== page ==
Thursday, February 16, 2012

A Basic Introduction to Phase Locked Loops

Phase-locked loops have been an electronics concept I've never quite understood.  Wikipedia of course has a good cursory introduction on the subject, but PLLs are so dynamic that it's hard to really grasp the concept regardless of how many articles you read on it.  Horowitz and Hill of course do a decent job in The Art of Electronics, and the ARRL Hardbook adds some insights on the subject with regards to analog applications, but I still didn't quite get it.  Jeri Ellsworth hosted a video on the subject, but even that didn't quite give me the intuitive understanding I was looking for.
The inevitable next step was to break out the breadboard, put together a simple PLL, and just play with it some to try and really get the concept.  Luckily, the classic 4000 logic series includes the 4046 PLL chip, which includes both a voltage controlled oscillator and both types of phase detectors.  After putting it all together, I figured I'd record a video and let you enjoy the play-by-play as I try and break it all down for you.

Video:


The PLL is an excellent example of your basic control loop.  Fin is the signal being fed into the loop, which needs to be recovered.  This is then compared to the VCO's frequency, and this comparison is used to speed up or slow down the VCO to bring the two frequencies in lock.  Of course, there are all sorts of extensions and alterations that can be made to this loop, so don't think that this is it.
The parts list isn't too bad; just two CD4046s and some basic resistors and capacitors.  The 4046 on the left of the schematic is being used just for its VCO as the input to the right one, which is actually wired up as a PLL.



 FM PLL Demodulation Video:


Of course, it's hard to understand why we're so excited about this phase-locked loop without a solid example, so as a follow-up to the first video, I made some alterations to use this VCO and PLL to use it to transmit frequency modulated audio.
 The needed modification is minor; I changed the VCO frequency controls to have it running at 100kHz instead of the 1000Hz I used for the first video.  Then I set up the VCO so it'll be modulated by an audio signal fed in, and amplified the VCO control voltage on the PLL.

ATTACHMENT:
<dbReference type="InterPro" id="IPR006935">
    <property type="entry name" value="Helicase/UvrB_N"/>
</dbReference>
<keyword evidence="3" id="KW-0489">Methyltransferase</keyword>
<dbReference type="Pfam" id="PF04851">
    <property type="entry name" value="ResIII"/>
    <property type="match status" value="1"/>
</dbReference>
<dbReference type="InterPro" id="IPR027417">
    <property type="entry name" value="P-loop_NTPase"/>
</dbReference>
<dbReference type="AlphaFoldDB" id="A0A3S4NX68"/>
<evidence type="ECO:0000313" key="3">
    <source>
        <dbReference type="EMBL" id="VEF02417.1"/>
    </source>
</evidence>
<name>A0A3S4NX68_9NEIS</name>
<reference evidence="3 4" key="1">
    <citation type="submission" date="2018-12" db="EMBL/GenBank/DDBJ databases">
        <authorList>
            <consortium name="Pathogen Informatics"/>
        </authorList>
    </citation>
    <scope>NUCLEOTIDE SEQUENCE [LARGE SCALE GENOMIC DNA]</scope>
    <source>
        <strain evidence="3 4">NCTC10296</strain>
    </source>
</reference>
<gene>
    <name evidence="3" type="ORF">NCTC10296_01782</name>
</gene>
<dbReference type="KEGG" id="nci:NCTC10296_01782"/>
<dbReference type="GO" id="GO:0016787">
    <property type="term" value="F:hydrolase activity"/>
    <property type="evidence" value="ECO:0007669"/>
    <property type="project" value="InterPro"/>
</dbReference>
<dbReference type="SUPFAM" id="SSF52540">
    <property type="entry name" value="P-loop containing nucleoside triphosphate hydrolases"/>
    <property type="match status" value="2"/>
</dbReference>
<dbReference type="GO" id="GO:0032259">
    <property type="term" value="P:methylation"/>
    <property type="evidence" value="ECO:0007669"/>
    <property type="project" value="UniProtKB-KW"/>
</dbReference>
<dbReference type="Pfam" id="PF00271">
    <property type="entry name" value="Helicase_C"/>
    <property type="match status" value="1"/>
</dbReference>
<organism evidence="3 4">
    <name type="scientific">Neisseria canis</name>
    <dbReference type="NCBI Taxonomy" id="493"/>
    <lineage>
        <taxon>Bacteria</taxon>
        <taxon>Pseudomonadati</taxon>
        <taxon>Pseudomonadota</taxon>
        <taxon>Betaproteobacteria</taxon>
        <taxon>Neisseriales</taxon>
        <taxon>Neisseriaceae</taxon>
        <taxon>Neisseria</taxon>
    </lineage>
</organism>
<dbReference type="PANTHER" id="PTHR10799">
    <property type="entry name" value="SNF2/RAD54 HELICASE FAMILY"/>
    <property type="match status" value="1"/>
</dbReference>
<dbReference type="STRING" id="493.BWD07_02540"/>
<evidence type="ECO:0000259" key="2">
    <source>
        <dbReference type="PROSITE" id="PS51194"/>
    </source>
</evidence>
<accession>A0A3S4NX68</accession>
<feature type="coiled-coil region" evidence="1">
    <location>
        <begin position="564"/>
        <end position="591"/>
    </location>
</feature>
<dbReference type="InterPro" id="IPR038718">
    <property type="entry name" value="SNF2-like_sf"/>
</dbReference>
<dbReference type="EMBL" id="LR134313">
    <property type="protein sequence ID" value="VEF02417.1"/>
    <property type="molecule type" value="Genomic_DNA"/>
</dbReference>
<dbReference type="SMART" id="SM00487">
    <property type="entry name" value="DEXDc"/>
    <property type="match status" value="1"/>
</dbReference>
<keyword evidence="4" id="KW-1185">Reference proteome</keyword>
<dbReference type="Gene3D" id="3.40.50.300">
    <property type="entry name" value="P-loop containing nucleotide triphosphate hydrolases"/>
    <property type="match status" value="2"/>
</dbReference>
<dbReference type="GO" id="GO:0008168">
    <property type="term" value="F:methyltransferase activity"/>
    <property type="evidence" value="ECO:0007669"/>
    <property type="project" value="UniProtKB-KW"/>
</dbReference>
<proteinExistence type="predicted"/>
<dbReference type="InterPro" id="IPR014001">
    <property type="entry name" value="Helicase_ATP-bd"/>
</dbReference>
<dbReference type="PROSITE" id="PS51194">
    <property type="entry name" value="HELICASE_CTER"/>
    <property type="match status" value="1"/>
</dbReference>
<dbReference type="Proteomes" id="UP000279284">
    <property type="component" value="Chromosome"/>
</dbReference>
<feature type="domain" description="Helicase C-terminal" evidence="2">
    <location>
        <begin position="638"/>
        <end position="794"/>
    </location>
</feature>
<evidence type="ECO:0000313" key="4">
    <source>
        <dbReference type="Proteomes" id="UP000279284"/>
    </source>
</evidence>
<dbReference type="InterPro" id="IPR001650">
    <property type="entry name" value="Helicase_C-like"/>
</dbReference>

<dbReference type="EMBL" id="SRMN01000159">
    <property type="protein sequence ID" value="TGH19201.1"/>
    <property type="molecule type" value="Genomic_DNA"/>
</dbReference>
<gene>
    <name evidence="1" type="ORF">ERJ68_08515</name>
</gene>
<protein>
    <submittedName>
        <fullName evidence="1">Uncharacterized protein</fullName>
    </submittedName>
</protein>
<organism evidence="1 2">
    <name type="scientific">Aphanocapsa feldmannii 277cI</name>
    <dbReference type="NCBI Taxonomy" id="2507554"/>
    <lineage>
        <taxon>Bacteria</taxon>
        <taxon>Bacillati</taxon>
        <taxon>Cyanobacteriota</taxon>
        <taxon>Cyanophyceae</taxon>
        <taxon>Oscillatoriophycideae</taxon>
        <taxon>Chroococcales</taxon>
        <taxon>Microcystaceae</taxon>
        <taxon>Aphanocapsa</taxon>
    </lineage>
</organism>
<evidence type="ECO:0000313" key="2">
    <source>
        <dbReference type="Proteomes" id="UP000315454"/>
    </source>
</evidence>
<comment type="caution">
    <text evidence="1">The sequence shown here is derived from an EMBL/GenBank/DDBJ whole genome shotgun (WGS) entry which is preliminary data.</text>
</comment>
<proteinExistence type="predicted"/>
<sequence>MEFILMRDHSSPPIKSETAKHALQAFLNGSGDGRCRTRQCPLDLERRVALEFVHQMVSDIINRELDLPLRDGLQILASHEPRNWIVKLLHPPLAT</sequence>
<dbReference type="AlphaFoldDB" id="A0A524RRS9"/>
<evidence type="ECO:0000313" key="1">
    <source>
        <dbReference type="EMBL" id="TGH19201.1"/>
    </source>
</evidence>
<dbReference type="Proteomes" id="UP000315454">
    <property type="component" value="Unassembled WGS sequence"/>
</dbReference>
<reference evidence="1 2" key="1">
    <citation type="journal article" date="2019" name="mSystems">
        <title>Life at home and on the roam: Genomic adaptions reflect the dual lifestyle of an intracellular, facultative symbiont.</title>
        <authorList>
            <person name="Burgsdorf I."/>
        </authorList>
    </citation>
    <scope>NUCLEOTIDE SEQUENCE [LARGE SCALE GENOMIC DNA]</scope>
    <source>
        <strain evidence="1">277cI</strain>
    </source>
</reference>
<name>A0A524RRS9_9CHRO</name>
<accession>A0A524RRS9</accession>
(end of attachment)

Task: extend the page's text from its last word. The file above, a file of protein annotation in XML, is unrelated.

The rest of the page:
12 comments:

  1. Kenneth, thanks for the PLL videos, I really enjoyed the "class". If you kept posting more EE fundamentals videos, I'd definitely watch them!

    The hardest part was figuring out where to thank you: Hack-A-Day, Blogspot, YouTube, Google+, (Twitter, FaceBook, blaaaaa!).

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  2. Thanks. It all eventually ends up in my inbox. All the finished products will appear on the blog, and there most definitely will be more in the future.

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  3. The best explanation of PLL's that I have found. Great job in breaking down each phase of the system and the different types of phase detectors. Thank you

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  4. Great video, put a schematic and bill materials together. I would suggest a written note as well.
    Excellent

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  5. An outstanding presentation...much clearer than I have had in the past...even I can understand the concept...Horowitz's book is very good and I use it and the student manual as a research tool...Thank...W5STP

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  6. it was just awesome....keep it up man

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  7. can you please teach me about the all digital pll

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    Replies
    1. I'm afraid that I don't know anything about that currently, so I can't help you.

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  8. Hey Kenneth, Just wanted to thank you on your video. It was a great refresher - so many beers have passed since uni.

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  9. Thanks Kenneth. This video is a real eye-opener. When working as an electronic engineer, it took me a hell of a time to grasp the PLL. In those days our only mechanical equipment to do electronic calculations was a sliding rule. I bet that most of the engineers and technicians now a day do not even know what that is. Even a calculator didn't exist. Please, next time you teach the world on a video, show us more drawings and zoom in. So it's more relaxed to follow you presentation. Thanks buddy.

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  10. I just watched your video and it's incredibly well explained! I really thank you for doing so and uploading the circuit diagrams in your blog, greetings and blessings from Mexico :D

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